You mentioned PA... so Im guessing thats where you are (Im in PA as well). We are adopting a child from foster care and recently went to the lawyer's office. The first step the lawyer told us about the process was to file an "intent to adopt" letter with the court. It was a formal letter that had detailed information about the child, us, bios, etc. Additionally, attached to the letter of intent had to be a copy of our child abuse clearances and a homestudy. Based on how the lawyer walked us through the paperwork, the clearances and homestudy was a must (not just b/c of foster care). He did explain all the law references to us that were in the letter, but I don't have a copy of the intent letter yet that he was filing. (It was a rough draft that we were going over). I really think you will need a lawyer. If you still want to try to do it without one, call the local court and find out what papers you need to submit to request an adoption.


Adoption attorneys or adoption law firms are best for prospective birth mothers who have already identified an adoptive family and who feel they don’t need much adoption counseling and support. It is important to carefully consider the resources and services you’d like to have available before choosing an adoption attorney as your adoption professional.

Throughout this process, remember that your adoption attorney is there to help, assist, and guide you. He or she should know of all your state’s adoption laws, rules, and regulations. Working with an adoption attorney is a great way to progress through the placement process because of the step-by-step and hands-on help that your adoption attorney should offer. Make use of the resources around you as you explore your options.
Handling Challenges – Although adoption is in every way a heart-warming decision and tremendous benefit for children, it is not always the easiest legal process. That’s due to numerous requirements established by the court, as well as complex laws, extensive paperwork, and the potential for disputes or challenges, including those involving biological parents who contest an adoption. Having an attorney by your side can help ensure you take the proper steps, have the support to resolve challenges as they arise, and prepare for all that’s required of you from any agency or court.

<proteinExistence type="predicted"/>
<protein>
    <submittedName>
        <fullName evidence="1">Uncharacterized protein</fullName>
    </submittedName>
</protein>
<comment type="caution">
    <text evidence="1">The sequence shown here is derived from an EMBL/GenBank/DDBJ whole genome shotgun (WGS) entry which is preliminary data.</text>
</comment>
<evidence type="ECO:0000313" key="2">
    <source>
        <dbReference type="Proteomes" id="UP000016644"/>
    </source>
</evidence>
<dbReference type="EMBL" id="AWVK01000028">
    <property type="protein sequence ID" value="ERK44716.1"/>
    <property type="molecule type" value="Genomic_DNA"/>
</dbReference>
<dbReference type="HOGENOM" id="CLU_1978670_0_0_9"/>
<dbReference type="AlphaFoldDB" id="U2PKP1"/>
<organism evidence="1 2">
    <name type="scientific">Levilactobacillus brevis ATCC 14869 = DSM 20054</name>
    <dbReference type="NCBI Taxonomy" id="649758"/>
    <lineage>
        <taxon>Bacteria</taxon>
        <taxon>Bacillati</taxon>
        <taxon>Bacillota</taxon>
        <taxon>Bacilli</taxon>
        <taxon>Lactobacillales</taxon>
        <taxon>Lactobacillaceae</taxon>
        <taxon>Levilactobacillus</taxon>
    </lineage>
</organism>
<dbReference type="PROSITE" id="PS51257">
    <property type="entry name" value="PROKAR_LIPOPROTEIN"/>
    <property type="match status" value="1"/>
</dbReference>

Adopting a child or children is one of the most loving things a family can do. Adoption creates new families and provides children with a loving and nurturing home. At Queenan law, our Dallas, Texas adoption attorneys provide comprehensive legal services in all types of adoptive placements, private or agency, open or closed, domestic, interstate, and international.
At Bailey & Galyen, we have been protecting the rights of individuals and families throughout Texas for years. We understand the intense emotions involved in the adoption process and are committed to providing a high level of person attention and service throughout the process. We work hard to be available whenever you need to talk with us, listening carefully to your questions and concerns. We will always keep you fully apprised of any developments in your case, as well as your options moving forward, so that we can minimize the stress and anxiety that comes with uncertainty.
An acronym for Court Appointed Special Advocate. CASA volunteers are trained community volunteers who speak for the best interests of a child in court. They are assigned by a judge to research an abuse or neglect case, and provide the judge with information to help in making a decision for the child's permanency. To learn more about CASA, visit its website at http://nationalcasa.org.